Now that the coronavirus from China has been discovered in the United States, airlines, airports, and the Centers for Disease Control and Prevention in the U.S. are on high alert. The virus, with the city of Wuhan, China at the epicenter, has infected 571 and killed at least 17, according to Chinese news sources. All air and train travel from the city has been shut down, and Wuhan citizens have been advised not to leave the city.
Efforts are building daily to prevent a global pandemic. The virus has spread to other cities, including Beijing, Thailand, Japan, South Korea, Macau, and Taiwan, and a second case was found in the U.S., in Chicago.
As a result of the coronavirus, the CDC recommends avoiding all non-essential travel to Wuhan. It also says to remain alert if traveling to other parts of China. Symptoms of coronavirus include fever, cough, and difficulty breathing. According to the CDC, the virus was originally thought to be spreading from animal to person, but there are indications that limited person-to-person spread may be occurring; it is unclear how easily the virus spreads between people. Preliminary information suggests older adults and individuals with underlying health conditions may be at increased risk.
Public health entry screenings are now in place at San Francisco International Airport, John F. Kennedy International Airport in New York, and Los Angeles International. The CDC also plans to expand health screenings to Hartsfield-Jackson Atlanta International Airport and Chicago O’Hare International Airport.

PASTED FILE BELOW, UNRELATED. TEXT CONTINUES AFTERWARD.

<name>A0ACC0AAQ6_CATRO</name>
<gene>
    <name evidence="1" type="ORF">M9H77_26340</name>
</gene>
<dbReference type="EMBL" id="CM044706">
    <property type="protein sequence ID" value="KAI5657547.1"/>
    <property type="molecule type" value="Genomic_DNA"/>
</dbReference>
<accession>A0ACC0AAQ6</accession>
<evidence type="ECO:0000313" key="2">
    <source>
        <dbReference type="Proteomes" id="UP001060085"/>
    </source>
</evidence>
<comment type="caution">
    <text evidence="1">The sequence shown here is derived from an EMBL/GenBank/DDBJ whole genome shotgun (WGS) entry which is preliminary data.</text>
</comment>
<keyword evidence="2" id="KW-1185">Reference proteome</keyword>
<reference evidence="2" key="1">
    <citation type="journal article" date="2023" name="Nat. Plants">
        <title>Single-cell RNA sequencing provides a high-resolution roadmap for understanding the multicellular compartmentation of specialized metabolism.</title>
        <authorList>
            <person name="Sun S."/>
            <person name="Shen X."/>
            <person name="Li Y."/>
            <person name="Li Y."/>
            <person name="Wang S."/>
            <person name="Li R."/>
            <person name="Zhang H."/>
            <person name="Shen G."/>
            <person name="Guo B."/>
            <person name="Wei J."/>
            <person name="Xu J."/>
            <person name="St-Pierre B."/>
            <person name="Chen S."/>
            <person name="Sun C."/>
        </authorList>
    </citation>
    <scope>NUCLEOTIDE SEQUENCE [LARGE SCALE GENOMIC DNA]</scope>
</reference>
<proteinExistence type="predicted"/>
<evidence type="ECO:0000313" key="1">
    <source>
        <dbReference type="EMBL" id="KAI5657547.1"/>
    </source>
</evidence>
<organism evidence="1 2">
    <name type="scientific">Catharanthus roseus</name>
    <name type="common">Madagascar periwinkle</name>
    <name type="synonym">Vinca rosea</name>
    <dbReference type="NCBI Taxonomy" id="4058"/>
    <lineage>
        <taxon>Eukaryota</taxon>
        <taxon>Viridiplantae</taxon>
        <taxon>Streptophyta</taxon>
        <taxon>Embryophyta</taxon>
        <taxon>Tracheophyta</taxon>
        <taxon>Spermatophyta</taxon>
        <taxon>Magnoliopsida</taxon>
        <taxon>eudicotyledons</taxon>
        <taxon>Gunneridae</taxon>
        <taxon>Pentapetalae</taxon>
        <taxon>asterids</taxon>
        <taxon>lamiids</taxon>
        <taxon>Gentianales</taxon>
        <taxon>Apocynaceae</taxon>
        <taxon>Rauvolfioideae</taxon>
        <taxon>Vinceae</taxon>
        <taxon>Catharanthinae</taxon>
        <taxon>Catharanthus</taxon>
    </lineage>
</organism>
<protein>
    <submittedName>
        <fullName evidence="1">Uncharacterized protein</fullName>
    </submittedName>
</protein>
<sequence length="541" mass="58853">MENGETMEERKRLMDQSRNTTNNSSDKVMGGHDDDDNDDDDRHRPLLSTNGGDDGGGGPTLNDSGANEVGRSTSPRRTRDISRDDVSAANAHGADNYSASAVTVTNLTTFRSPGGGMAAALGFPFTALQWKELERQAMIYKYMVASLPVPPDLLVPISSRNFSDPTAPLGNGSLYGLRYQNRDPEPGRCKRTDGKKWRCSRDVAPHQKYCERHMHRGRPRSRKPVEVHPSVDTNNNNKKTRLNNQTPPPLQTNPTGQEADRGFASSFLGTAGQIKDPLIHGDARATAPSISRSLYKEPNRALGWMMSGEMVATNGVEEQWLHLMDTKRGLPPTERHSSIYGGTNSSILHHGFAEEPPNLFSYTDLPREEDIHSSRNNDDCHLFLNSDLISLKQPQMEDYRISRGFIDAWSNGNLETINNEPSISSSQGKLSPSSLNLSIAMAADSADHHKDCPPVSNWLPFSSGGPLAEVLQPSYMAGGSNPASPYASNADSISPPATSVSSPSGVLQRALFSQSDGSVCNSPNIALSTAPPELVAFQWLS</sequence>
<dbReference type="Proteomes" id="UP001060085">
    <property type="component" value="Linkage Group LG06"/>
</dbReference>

Meeting professionals are monitoring the situation closely, and some are adding information about it to their emergency plans. Take the annual meeting of the American Association for the Advancement of Science that is being held in Seattle, February 13-16. It posted the following message on its website:
Statement on Coronavirus Outbreak
AAAS and our partners in Seattle are monitoring developments related to the respiratory illness commonly referred to as the Wuhan coronavirus and its potential impact on travel to, and within, the United States. The U.S. Centers for Disease Control and Prevention (CDC) is monitoring the situation along with local and state authorities in Washington state, where the first U.S. case of the virus was confirmed on January 21.
The U.S. Travel Association encourages travelers to monitor and follow guidance offered by the CDC, which currently advises travelers to “practice usual precautions.”
AAAS is committed to providing a productive meeting that fosters open dialogue and exchange of scientific ideas. We are working with our partners in Seattle to take every precaution and ensure a safe environment for our community to convene. Updated information will be posted to meetings.aaas.org as it becomes available.
During an event held this week at the headquarters of Travel Leaders Group that focused on travel trends, Lisa Wheeler, senior vice president of operations for Altour, said they have had calls from clients about the coronavirus although no cancellations. Cases like this is one of the reasons Altour has brought John Rose, a chief risk officer on board.
Peter Vlitas, senior vice president of airline relations for Travel Leaders Group, added that airlines are issuing waivers for those who do not want to travel to Wuhan.